Dividend Stocks

Pay Attention to Small-Cap Stocks. This Could Be Your Soft Landing Indicator.

One of the overarching themes that has dominated the marketplace for the past several years is a relentless focus by investors on quality, cash-flow-yielding stocks. Why? Because companies burdened with high debt and low profit margins may not be able to survive rolling over their debt into higher rates. These so-called zombie companies, of which many exist in the small-cap space, are walking dead for a reason. These stocks have been an anchor, preventing broader small-cap indices from making 2021 highs.

Meanwhile, small-cap stocks that have high free cash flow? They’ve done just fine. ETFs like the Pacer US Small Cap Cash Cows 100 ETF (BATS:CALF) clearly prove this. This ETF is in a bull market, having taken out 2021 highs. The Russell 2000? Not so much.

So, the question becomes what happens if we compare that fund, as a proxy for cash-flow demand, to the passive Russell 2000, which has a significant amount of these walking-dead companies?

The price ratio of CALF to the Russell 2000 looks like it may have actually bottomed and could be turning higher. This would suggest that the market is now favoring the entire small-cap space, which implies that the market thinks zombie companies have a  chance at survival.

I think it’s too early to tell if this is the case.

What Does This Small-Cap Stocks Indicator Mean?

Yes, the ratio does seem to be bullish in favor of non-cash-flow-positive small-cap exposure, but against that is quite a bit of outperformance in utility stocks and gold. As I argued last week, this still means bears are in control. Volatility was absolutely crushed last week, but now looks like it could revert higher. In other words, other market-based indicators are not as convinced that we are out of a risk-off period yet. If the market is betting on broader small-cap stocks to work, it shouldn’t simultaneously be favoring defensive behavior.

This all hinges on whether Federal Reserve Chair Jerome Powell has been able to stick the soft landing. Personally, I find it hard to believe he has given multiple lags which could hit out of nowhere.

Still, it’s worth paying careful attention to this dynamic just in case. There could indeed be an optimistic bull case where small-cap stocks finally get their long-awaited run higher, led by the areas that held small-caps back the most. I just would like to see utilities and gold weaken first before concluding that we are back to a risk-on state.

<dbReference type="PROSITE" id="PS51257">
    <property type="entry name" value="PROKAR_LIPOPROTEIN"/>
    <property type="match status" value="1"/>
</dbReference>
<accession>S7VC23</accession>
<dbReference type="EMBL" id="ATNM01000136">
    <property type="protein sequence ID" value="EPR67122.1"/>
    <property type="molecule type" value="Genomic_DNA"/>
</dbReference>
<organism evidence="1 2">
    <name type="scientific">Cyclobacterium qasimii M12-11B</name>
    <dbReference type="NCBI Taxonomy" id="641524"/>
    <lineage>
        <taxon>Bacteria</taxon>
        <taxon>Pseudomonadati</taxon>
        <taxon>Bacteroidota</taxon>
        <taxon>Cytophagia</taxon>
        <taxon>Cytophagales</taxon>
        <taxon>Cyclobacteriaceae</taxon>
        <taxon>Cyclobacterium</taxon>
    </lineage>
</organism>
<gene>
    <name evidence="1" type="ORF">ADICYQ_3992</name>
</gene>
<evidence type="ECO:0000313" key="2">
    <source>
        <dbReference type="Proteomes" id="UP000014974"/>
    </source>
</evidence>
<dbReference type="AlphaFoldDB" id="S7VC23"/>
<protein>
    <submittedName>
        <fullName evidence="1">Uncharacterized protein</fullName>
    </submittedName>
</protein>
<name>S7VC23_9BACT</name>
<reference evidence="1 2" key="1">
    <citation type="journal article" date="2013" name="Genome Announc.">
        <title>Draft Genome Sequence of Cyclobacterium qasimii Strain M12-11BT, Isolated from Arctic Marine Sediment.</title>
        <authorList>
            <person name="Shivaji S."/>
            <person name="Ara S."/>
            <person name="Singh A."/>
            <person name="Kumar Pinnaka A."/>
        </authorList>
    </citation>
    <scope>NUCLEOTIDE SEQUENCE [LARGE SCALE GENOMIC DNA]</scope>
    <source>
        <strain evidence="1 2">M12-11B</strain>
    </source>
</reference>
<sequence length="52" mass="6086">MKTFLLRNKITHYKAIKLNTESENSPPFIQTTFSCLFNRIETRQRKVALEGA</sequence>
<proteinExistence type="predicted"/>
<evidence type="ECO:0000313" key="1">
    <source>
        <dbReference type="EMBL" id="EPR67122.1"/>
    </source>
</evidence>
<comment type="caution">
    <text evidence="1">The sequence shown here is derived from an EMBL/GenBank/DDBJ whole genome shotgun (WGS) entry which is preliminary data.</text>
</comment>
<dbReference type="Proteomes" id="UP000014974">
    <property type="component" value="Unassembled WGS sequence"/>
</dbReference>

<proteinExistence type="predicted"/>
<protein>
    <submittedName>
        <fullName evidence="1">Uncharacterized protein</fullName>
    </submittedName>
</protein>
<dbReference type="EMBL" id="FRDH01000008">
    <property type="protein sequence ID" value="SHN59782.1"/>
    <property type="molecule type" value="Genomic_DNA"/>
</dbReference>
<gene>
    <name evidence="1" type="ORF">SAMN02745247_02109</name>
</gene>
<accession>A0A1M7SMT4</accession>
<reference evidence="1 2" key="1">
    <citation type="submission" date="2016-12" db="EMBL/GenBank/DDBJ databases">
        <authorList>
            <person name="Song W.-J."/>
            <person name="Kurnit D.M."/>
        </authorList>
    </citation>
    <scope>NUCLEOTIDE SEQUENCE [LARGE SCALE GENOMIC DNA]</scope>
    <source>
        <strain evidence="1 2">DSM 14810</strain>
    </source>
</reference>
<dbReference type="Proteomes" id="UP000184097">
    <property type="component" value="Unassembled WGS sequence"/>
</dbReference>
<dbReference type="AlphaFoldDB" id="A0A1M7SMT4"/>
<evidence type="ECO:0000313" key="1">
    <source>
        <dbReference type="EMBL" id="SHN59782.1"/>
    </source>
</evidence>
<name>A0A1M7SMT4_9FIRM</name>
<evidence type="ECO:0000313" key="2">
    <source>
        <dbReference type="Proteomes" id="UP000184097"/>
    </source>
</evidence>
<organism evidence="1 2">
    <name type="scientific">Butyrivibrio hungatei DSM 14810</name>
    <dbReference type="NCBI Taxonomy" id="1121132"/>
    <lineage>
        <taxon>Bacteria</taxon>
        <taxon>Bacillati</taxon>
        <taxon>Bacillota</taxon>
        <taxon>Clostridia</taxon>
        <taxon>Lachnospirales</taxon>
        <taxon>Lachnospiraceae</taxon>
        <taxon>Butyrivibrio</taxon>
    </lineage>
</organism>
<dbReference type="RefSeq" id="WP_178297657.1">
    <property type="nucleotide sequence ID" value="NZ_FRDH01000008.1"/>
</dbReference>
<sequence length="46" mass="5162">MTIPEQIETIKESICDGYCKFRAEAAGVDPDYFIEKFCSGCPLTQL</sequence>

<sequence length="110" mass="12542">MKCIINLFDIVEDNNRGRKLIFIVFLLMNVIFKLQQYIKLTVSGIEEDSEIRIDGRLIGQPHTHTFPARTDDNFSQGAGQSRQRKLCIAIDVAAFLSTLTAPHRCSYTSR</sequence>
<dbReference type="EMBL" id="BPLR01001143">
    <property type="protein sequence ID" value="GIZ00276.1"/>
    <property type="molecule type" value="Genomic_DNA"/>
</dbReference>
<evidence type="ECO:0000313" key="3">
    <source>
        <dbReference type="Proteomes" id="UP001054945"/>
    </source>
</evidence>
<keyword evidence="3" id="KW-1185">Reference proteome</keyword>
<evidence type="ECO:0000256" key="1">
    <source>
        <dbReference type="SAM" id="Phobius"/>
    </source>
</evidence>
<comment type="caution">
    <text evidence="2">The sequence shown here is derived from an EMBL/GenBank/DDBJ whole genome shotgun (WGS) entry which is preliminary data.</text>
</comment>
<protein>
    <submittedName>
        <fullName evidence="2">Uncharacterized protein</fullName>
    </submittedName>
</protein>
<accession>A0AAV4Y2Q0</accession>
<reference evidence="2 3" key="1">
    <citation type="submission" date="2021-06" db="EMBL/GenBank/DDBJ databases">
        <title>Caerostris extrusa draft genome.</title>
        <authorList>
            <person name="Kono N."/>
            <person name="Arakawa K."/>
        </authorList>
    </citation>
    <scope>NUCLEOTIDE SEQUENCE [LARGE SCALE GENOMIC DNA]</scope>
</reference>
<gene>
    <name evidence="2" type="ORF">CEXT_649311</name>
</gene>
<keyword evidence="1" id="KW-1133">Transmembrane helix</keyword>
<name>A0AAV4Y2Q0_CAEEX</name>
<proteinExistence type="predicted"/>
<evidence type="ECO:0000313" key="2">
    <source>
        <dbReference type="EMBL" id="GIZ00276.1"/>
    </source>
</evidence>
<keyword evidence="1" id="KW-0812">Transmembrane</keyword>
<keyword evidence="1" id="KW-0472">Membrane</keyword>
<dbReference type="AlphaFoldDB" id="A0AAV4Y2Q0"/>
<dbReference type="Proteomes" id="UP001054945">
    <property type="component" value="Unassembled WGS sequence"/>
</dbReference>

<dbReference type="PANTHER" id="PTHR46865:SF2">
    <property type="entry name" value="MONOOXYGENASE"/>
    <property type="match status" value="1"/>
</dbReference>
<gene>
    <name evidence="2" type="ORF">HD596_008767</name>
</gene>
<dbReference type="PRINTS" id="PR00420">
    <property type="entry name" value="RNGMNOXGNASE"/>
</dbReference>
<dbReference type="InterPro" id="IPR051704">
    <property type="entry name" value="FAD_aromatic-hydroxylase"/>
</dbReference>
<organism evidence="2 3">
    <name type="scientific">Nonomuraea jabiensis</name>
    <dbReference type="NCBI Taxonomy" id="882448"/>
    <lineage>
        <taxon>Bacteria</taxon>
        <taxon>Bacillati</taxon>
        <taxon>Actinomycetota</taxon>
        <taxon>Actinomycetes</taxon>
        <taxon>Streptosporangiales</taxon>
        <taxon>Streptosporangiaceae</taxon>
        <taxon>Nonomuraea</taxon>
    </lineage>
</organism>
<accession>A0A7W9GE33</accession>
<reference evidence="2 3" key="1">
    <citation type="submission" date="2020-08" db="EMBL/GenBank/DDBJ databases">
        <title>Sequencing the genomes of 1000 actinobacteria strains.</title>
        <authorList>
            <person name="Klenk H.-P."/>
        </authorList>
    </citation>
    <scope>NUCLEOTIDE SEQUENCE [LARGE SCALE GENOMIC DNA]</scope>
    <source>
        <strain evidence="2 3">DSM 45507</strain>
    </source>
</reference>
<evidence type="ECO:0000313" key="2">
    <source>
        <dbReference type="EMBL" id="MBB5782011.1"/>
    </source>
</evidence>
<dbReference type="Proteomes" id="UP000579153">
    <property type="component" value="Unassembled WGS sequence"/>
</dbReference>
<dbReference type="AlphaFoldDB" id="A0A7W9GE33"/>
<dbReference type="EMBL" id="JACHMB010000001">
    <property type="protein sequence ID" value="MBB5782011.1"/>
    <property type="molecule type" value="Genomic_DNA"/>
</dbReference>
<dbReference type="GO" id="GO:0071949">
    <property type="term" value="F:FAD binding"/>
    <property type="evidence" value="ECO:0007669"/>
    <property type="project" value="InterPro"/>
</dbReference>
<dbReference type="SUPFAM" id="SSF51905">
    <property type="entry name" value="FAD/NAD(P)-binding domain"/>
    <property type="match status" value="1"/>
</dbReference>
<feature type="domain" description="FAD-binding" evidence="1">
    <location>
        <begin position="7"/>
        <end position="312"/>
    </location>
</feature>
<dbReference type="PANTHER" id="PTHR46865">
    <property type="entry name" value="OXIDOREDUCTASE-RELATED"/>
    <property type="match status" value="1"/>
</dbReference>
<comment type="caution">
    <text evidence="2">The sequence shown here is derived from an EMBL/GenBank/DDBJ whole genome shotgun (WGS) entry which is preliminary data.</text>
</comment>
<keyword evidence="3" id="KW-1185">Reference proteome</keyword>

On the date of publication, Michael Gayed did not hold (either directly or indirectly) any positions in the securities mentioned in this article. The opinions expressed in this article are those of the writer, subject to the InvestorPlace.com Publishing Guidelines.

The Lead-Lag Report is provided by Lead-Lag Publishing, LLC. All opinions and views mentioned in this report constitute our judgments as of the date of writing and are subject to change at any time. Information within this material is not intended to be used as a primary basis for investment decisions and should also not be construed as advice meeting the particular investment needs of any individual investor. Trading signals produced by the Lead-Lag Report are independent of other services provided by Lead-Lag Publishing, LLC or its affiliates, and positioning of accounts under their management may differ. Please remember that investing involves risk, including loss of principal, and past performance may not be indicative of future results. Lead-Lag Publishing, LLC, its members, officers, directors and employees expressly disclaim all liability in respect to actions taken based on any or all of the information on this writing.

Michael A. Gayed is the Publisher of The Lead-Lag Report, and Portfolio Manager at Tidal Financial Group, an investment management company specializing in ETF-focused research, investment strategies and services designed for financial advisors, RIAs, family offices and investment managers.

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